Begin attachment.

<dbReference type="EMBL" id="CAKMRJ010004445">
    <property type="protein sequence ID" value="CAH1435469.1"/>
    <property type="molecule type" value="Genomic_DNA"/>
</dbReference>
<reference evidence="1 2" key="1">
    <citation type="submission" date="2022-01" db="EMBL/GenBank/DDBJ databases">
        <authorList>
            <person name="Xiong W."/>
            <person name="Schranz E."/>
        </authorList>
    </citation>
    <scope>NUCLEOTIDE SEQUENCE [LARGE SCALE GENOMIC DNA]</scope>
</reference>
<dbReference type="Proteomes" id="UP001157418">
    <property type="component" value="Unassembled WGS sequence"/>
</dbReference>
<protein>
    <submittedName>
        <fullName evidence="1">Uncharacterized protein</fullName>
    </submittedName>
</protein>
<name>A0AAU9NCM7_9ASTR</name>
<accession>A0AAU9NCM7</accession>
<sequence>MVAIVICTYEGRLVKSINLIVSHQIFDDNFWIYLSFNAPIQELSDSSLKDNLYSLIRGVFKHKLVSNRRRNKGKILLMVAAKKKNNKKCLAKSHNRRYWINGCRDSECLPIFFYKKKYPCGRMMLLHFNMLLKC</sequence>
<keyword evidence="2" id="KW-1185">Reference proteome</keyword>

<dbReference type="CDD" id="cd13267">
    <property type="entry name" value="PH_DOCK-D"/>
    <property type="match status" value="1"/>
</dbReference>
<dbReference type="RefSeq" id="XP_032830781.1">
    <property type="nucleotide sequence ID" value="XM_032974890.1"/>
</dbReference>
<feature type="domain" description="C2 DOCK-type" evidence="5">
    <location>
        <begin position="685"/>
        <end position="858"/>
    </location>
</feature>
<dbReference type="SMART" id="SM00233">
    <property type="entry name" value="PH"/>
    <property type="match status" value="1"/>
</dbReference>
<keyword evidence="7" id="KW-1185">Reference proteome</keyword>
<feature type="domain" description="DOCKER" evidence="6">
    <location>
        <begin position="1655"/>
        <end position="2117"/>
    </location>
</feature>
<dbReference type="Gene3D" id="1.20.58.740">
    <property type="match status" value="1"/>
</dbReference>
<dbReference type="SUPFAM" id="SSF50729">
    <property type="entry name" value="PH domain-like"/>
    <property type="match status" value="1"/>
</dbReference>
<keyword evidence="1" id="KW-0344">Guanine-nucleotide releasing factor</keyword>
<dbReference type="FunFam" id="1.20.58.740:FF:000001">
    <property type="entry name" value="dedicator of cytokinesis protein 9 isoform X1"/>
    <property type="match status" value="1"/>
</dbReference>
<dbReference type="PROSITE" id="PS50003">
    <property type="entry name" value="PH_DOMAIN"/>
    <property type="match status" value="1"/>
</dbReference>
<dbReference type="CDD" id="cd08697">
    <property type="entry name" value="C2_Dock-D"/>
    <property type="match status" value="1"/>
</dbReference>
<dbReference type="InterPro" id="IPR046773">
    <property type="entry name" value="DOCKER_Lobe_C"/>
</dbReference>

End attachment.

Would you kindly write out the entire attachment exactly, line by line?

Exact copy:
<dbReference type="EMBL" id="CAKMRJ010004445">
    <property type="protein sequence ID" value="CAH1435469.1"/>
    <property type="molecule type" value="Genomic_DNA"/>
</dbReference>
<reference evidence="1 2" key="1">
    <citation type="submission" date="2022-01" db="EMBL/GenBank/DDBJ databases">
        <authorList>
            <person name="Xiong W."/>
            <person name="Schranz E."/>
        </authorList>
    </citation>
    <scope>NUCLEOTIDE SEQUENCE [LARGE SCALE GENOMIC DNA]</scope>
</reference>
<dbReference type="Proteomes" id="UP001157418">
    <property type="component" value="Unassembled WGS sequence"/>
</dbReference>
<protein>
    <submittedName>
        <fullName evidence="1">Uncharacterized protein</fullName>
    </submittedName>
</protein>
<name>A0AAU9NCM7_9ASTR</name>
<accession>A0AAU9NCM7</accession>
<sequence>MVAIVICTYEGRLVKSINLIVSHQIFDDNFWIYLSFNAPIQELSDSSLKDNLYSLIRGVFKHKLVSNRRRNKGKILLMVAAKKKNNKKCLAKSHNRRYWINGCRDSECLPIFFYKKKYPCGRMMLLHFNMLLKC</sequence>
<keyword evidence="2" id="KW-1185">Reference proteome</keyword>

<dbReference type="CDD" id="cd13267">
    <property type="entry name" value="PH_DOCK-D"/>
    <property type="match status" value="1"/>
</dbReference>
<dbReference type="RefSeq" id="XP_032830781.1">
    <property type="nucleotide sequence ID" value="XM_032974890.1"/>
</dbReference>
<feature type="domain" description="C2 DOCK-type" evidence="5">
    <location>
        <begin position="685"/>
        <end position="858"/>
    </location>
</feature>
<dbReference type="SMART" id="SM00233">
    <property type="entry name" value="PH"/>
    <property type="match status" value="1"/>
</dbReference>
<keyword evidence="7" id="KW-1185">Reference proteome</keyword>
<feature type="domain" description="DOCKER" evidence="6">
    <location>
        <begin position="1655"/>
        <end position="2117"/>
    </location>
</feature>
<dbReference type="Gene3D" id="1.20.58.740">
    <property type="match status" value="1"/>
</dbReference>
<dbReference type="SUPFAM" id="SSF50729">
    <property type="entry name" value="PH domain-like"/>
    <property type="match status" value="1"/>
</dbReference>
<keyword evidence="1" id="KW-0344">Guanine-nucleotide releasing factor</keyword>
<dbReference type="FunFam" id="1.20.58.740:FF:000001">
    <property type="entry name" value="dedicator of cytokinesis protein 9 isoform X1"/>
    <property type="match status" value="1"/>
</dbReference>
<dbReference type="PROSITE" id="PS50003">
    <property type="entry name" value="PH_DOMAIN"/>
    <property type="match status" value="1"/>
</dbReference>
<dbReference type="CDD" id="cd08697">
    <property type="entry name" value="C2_Dock-D"/>
    <property type="match status" value="1"/>
</dbReference>
<dbReference type="InterPro" id="IPR046773">
    <property type="entry name" value="DOCKER_Lobe_C"/>
</dbReference>